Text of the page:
Depression

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Depression

Most people experience feelings of sadness and depression in their lives. When these feelings persist for weeks or months at a time and prevent you from living your life, you may have clinical depression. Clinical depression not only affects the way you feel but can also deter you from doing the things that you normally enjoy. Depression is not something you can “snap-out” of and requires intervention, sometimes even long-term treatment.

Symptoms of Depression

  • A loss of interest and pleasure in normal activities, such as hobbies or sports.
  • Ongoing tiredness and lack of energy (even the simplest of tasks requires all of your energy).
  • Frequent thoughts of death, suicidal thoughts, and suicide attempts.
  • Trouble thinking and concentrating.

For people suffering from depression, the symptoms are so severe they cause problems in day-to-day activities, like going to school and work.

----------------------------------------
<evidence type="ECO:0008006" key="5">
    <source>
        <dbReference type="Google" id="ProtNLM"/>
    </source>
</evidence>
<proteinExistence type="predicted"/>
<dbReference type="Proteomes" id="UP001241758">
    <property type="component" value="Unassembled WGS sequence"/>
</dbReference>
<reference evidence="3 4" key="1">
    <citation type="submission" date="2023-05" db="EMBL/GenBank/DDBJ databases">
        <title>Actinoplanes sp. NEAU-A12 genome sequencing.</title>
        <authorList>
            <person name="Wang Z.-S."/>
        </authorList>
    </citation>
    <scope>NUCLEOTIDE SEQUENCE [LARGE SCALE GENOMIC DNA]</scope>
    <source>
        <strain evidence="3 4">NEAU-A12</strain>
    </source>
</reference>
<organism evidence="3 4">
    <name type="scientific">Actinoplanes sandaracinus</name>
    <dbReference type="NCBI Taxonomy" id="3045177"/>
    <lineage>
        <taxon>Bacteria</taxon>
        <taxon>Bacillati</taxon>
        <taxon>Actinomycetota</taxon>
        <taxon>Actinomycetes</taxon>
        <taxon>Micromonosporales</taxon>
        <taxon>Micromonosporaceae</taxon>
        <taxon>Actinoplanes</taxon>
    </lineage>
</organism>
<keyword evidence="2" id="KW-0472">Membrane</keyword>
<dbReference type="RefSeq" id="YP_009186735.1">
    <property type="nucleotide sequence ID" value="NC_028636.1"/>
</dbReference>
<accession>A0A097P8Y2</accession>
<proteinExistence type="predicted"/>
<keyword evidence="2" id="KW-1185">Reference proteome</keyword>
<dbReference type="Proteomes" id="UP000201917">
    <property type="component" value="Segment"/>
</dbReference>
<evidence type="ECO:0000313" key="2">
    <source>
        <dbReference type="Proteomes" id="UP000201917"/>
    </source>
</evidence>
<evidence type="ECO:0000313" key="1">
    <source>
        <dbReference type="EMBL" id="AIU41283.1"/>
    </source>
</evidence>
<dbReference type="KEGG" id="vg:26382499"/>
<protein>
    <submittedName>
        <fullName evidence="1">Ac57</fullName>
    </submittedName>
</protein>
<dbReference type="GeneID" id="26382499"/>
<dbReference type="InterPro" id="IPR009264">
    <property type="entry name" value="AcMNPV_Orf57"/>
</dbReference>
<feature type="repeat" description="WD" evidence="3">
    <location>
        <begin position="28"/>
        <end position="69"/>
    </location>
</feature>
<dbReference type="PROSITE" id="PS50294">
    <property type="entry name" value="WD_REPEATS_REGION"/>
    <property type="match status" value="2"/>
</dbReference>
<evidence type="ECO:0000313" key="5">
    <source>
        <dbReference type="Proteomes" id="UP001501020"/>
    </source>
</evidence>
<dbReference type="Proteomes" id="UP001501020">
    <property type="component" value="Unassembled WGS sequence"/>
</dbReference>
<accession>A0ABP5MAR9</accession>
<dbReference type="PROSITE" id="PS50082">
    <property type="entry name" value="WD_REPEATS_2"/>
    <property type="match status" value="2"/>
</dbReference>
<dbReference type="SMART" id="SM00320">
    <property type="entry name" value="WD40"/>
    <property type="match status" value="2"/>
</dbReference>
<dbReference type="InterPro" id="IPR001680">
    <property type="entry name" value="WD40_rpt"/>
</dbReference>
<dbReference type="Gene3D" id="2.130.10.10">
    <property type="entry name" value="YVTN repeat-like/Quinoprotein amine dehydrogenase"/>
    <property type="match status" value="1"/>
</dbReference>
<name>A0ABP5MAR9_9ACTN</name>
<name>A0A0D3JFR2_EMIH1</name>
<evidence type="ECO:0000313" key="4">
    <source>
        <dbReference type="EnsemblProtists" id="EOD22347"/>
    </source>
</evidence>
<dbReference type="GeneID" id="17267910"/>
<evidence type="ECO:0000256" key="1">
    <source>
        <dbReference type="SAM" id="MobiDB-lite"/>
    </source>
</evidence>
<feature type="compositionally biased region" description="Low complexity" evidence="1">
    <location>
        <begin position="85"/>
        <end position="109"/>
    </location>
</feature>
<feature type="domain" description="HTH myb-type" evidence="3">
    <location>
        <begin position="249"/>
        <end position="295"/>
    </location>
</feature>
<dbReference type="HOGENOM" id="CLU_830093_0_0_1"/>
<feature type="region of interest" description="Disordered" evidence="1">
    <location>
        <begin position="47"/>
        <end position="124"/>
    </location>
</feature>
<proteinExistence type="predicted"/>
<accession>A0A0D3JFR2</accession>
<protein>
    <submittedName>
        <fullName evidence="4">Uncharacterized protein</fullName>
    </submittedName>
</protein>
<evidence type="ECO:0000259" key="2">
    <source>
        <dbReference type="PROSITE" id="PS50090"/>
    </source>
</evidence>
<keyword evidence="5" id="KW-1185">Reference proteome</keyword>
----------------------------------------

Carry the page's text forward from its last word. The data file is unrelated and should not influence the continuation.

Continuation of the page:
Causes of Depression

Depression can be caused by a number of factors ranging from biological to circumstantial.

Common Causes Include:

  • Family History: You have a higher chance of developing clinical depression if you have a family history of depression or other mood disorders.
  • Drug: A history of drug/alcohol use can put you at risk.
  • Early Childhood Trauma: Traumatic events can affect the ways that your body and mind react to stressful events.

When to See A Doctor

If you are feeling depressed, make an appointment with your doctor or a mental health professional immediately. If you are reluctant to seek help, confide in a trusted friend, healthcare professional, faith leader, or someone around you that you trust.